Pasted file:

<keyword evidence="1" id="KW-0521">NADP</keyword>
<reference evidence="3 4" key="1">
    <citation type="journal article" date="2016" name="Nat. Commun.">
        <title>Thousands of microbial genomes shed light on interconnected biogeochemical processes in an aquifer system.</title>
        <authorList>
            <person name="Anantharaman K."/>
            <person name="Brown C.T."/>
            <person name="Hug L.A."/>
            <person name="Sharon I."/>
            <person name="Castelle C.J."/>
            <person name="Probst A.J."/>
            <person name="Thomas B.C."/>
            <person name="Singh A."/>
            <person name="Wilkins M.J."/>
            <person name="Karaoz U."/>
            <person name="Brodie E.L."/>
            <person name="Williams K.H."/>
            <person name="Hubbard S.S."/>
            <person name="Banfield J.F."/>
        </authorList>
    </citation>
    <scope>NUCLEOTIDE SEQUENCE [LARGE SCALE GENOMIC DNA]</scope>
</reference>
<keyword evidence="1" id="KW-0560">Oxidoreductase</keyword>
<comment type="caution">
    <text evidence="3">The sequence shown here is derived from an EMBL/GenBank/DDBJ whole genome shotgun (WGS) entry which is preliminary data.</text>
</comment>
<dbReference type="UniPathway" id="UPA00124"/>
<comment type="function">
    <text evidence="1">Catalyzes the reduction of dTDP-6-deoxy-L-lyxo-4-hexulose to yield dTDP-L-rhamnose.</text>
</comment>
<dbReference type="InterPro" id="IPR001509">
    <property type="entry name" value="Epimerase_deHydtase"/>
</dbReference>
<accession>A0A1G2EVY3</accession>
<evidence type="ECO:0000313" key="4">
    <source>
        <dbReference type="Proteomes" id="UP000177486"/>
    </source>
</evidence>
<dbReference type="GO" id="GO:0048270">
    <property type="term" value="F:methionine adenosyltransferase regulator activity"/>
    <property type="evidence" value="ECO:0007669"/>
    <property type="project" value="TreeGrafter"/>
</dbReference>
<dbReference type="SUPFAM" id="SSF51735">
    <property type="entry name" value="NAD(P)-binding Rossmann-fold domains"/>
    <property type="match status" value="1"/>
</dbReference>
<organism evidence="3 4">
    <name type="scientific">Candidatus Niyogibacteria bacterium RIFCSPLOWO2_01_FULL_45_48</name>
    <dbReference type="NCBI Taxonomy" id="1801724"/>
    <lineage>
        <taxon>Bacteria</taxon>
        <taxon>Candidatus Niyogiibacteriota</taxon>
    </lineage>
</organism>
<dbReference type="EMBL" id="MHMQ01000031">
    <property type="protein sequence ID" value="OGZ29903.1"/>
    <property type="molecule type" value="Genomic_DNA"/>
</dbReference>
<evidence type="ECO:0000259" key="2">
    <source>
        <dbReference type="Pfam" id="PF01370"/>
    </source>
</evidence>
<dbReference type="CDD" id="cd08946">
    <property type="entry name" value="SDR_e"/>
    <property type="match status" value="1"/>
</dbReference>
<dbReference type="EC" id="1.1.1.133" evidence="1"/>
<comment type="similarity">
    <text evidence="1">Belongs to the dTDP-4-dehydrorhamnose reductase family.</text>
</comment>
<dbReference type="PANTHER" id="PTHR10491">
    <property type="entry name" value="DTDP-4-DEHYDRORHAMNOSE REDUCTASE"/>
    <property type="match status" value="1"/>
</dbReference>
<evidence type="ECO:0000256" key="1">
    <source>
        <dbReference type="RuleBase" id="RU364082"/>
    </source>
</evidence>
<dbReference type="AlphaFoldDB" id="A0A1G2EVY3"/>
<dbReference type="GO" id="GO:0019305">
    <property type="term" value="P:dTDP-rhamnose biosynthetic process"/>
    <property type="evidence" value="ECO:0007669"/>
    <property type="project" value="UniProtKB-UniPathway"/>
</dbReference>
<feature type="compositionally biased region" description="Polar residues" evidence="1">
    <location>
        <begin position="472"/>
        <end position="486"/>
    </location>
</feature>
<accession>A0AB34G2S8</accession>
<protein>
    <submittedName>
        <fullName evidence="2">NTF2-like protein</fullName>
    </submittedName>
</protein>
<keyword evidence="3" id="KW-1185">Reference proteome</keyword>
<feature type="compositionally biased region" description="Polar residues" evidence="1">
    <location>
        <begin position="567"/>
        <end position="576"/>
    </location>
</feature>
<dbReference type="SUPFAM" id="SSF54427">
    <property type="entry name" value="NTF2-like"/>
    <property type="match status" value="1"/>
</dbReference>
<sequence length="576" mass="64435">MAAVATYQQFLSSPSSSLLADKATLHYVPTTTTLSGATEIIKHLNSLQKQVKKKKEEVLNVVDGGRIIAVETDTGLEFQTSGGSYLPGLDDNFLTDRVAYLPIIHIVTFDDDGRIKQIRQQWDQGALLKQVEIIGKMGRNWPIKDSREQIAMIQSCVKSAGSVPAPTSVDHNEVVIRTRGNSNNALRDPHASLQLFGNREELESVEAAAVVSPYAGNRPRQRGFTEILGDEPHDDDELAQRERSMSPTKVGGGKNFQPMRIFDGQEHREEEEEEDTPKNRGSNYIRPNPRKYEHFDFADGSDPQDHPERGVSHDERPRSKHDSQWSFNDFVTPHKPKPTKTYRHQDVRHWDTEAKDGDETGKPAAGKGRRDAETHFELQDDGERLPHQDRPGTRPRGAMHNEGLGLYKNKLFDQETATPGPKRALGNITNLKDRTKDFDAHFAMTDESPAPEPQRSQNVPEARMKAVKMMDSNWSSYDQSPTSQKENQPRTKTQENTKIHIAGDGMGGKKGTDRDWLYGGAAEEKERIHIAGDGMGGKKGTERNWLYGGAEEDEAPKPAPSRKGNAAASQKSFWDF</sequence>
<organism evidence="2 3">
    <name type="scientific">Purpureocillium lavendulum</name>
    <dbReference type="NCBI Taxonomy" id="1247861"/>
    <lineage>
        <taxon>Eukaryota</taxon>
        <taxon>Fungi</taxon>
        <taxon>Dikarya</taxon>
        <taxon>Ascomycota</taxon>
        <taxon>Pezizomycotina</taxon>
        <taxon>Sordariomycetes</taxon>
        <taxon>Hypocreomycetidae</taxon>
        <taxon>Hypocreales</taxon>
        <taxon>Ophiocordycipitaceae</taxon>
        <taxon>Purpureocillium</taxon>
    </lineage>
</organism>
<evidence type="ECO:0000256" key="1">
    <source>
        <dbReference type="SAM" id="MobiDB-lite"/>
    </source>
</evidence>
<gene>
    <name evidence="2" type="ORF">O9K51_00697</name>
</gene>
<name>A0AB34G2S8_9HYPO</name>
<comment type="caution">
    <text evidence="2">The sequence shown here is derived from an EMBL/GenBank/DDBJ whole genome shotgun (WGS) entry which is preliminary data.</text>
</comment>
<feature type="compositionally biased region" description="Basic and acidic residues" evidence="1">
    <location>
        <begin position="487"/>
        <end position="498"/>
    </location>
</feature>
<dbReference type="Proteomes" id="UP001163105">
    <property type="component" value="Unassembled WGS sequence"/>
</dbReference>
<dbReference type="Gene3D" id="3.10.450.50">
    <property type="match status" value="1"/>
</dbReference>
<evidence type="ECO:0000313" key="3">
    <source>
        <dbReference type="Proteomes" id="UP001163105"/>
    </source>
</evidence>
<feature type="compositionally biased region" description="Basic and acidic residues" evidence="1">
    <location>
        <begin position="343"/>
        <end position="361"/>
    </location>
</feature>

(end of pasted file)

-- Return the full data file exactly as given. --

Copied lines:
<keyword evidence="1" id="KW-0521">NADP</keyword>
<reference evidence="3 4" key="1">
    <citation type="journal article" date="2016" name="Nat. Commun.">
        <title>Thousands of microbial genomes shed light on interconnected biogeochemical processes in an aquifer system.</title>
        <authorList>
            <person name="Anantharaman K."/>
            <person name="Brown C.T."/>
            <person name="Hug L.A."/>
            <person name="Sharon I."/>
            <person name="Castelle C.J."/>
            <person name="Probst A.J."/>
            <person name="Thomas B.C."/>
            <person name="Singh A."/>
            <person name="Wilkins M.J."/>
            <person name="Karaoz U."/>
            <person name="Brodie E.L."/>
            <person name="Williams K.H."/>
            <person name="Hubbard S.S."/>
            <person name="Banfield J.F."/>
        </authorList>
    </citation>
    <scope>NUCLEOTIDE SEQUENCE [LARGE SCALE GENOMIC DNA]</scope>
</reference>
<keyword evidence="1" id="KW-0560">Oxidoreductase</keyword>
<comment type="caution">
    <text evidence="3">The sequence shown here is derived from an EMBL/GenBank/DDBJ whole genome shotgun (WGS) entry which is preliminary data.</text>
</comment>
<dbReference type="UniPathway" id="UPA00124"/>
<comment type="function">
    <text evidence="1">Catalyzes the reduction of dTDP-6-deoxy-L-lyxo-4-hexulose to yield dTDP-L-rhamnose.</text>
</comment>
<dbReference type="InterPro" id="IPR001509">
    <property type="entry name" value="Epimerase_deHydtase"/>
</dbReference>
<accession>A0A1G2EVY3</accession>
<evidence type="ECO:0000313" key="4">
    <source>
        <dbReference type="Proteomes" id="UP000177486"/>
    </source>
</evidence>
<dbReference type="GO" id="GO:0048270">
    <property type="term" value="F:methionine adenosyltransferase regulator activity"/>
    <property type="evidence" value="ECO:0007669"/>
    <property type="project" value="TreeGrafter"/>
</dbReference>
<dbReference type="SUPFAM" id="SSF51735">
    <property type="entry name" value="NAD(P)-binding Rossmann-fold domains"/>
    <property type="match status" value="1"/>
</dbReference>
<organism evidence="3 4">
    <name type="scientific">Candidatus Niyogibacteria bacterium RIFCSPLOWO2_01_FULL_45_48</name>
    <dbReference type="NCBI Taxonomy" id="1801724"/>
    <lineage>
        <taxon>Bacteria</taxon>
        <taxon>Candidatus Niyogiibacteriota</taxon>
    </lineage>
</organism>
<dbReference type="EMBL" id="MHMQ01000031">
    <property type="protein sequence ID" value="OGZ29903.1"/>
    <property type="molecule type" value="Genomic_DNA"/>
</dbReference>
<evidence type="ECO:0000259" key="2">
    <source>
        <dbReference type="Pfam" id="PF01370"/>
    </source>
</evidence>
<dbReference type="CDD" id="cd08946">
    <property type="entry name" value="SDR_e"/>
    <property type="match status" value="1"/>
</dbReference>
<dbReference type="EC" id="1.1.1.133" evidence="1"/>
<comment type="similarity">
    <text evidence="1">Belongs to the dTDP-4-dehydrorhamnose reductase family.</text>
</comment>
<dbReference type="PANTHER" id="PTHR10491">
    <property type="entry name" value="DTDP-4-DEHYDRORHAMNOSE REDUCTASE"/>
    <property type="match status" value="1"/>
</dbReference>
<evidence type="ECO:0000256" key="1">
    <source>
        <dbReference type="RuleBase" id="RU364082"/>
    </source>
</evidence>
<dbReference type="AlphaFoldDB" id="A0A1G2EVY3"/>
<dbReference type="GO" id="GO:0019305">
    <property type="term" value="P:dTDP-rhamnose biosynthetic process"/>
    <property type="evidence" value="ECO:0007669"/>
    <property type="project" value="UniProtKB-UniPathway"/>
</dbReference>
<feature type="compositionally biased region" description="Polar residues" evidence="1">
    <location>
        <begin position="472"/>
        <end position="486"/>
    </location>
</feature>
<accession>A0AB34G2S8</accession>
<protein>
    <submittedName>
        <fullName evidence="2">NTF2-like protein</fullName>
    </submittedName>
</protein>
<keyword evidence="3" id="KW-1185">Reference proteome</keyword>
<feature type="compositionally biased region" description="Polar residues" evidence="1">
    <location>
        <begin position="567"/>
        <end position="576"/>
    </location>
</feature>
<dbReference type="SUPFAM" id="SSF54427">
    <property type="entry name" value="NTF2-like"/>
    <property type="match status" value="1"/>
</dbReference>
<sequence length="576" mass="64435">MAAVATYQQFLSSPSSSLLADKATLHYVPTTTTLSGATEIIKHLNSLQKQVKKKKEEVLNVVDGGRIIAVETDTGLEFQTSGGSYLPGLDDNFLTDRVAYLPIIHIVTFDDDGRIKQIRQQWDQGALLKQVEIIGKMGRNWPIKDSREQIAMIQSCVKSAGSVPAPTSVDHNEVVIRTRGNSNNALRDPHASLQLFGNREELESVEAAAVVSPYAGNRPRQRGFTEILGDEPHDDDELAQRERSMSPTKVGGGKNFQPMRIFDGQEHREEEEEEDTPKNRGSNYIRPNPRKYEHFDFADGSDPQDHPERGVSHDERPRSKHDSQWSFNDFVTPHKPKPTKTYRHQDVRHWDTEAKDGDETGKPAAGKGRRDAETHFELQDDGERLPHQDRPGTRPRGAMHNEGLGLYKNKLFDQETATPGPKRALGNITNLKDRTKDFDAHFAMTDESPAPEPQRSQNVPEARMKAVKMMDSNWSSYDQSPTSQKENQPRTKTQENTKIHIAGDGMGGKKGTDRDWLYGGAAEEKERIHIAGDGMGGKKGTERNWLYGGAEEDEAPKPAPSRKGNAAASQKSFWDF</sequence>
<organism evidence="2 3">
    <name type="scientific">Purpureocillium lavendulum</name>
    <dbReference type="NCBI Taxonomy" id="1247861"/>
    <lineage>
        <taxon>Eukaryota</taxon>
        <taxon>Fungi</taxon>
        <taxon>Dikarya</taxon>
        <taxon>Ascomycota</taxon>
        <taxon>Pezizomycotina</taxon>
        <taxon>Sordariomycetes</taxon>
        <taxon>Hypocreomycetidae</taxon>
        <taxon>Hypocreales</taxon>
        <taxon>Ophiocordycipitaceae</taxon>
        <taxon>Purpureocillium</taxon>
    </lineage>
</organism>
<evidence type="ECO:0000256" key="1">
    <source>
        <dbReference type="SAM" id="MobiDB-lite"/>
    </source>
</evidence>
<gene>
    <name evidence="2" type="ORF">O9K51_00697</name>
</gene>
<name>A0AB34G2S8_9HYPO</name>
<comment type="caution">
    <text evidence="2">The sequence shown here is derived from an EMBL/GenBank/DDBJ whole genome shotgun (WGS) entry which is preliminary data.</text>
</comment>
<feature type="compositionally biased region" description="Basic and acidic residues" evidence="1">
    <location>
        <begin position="487"/>
        <end position="498"/>
    </location>
</feature>
<dbReference type="Proteomes" id="UP001163105">
    <property type="component" value="Unassembled WGS sequence"/>
</dbReference>
<dbReference type="Gene3D" id="3.10.450.50">
    <property type="match status" value="1"/>
</dbReference>
<evidence type="ECO:0000313" key="3">
    <source>
        <dbReference type="Proteomes" id="UP001163105"/>
    </source>
</evidence>
<feature type="compositionally biased region" description="Basic and acidic residues" evidence="1">
    <location>
        <begin position="343"/>
        <end position="361"/>
    </location>
</feature>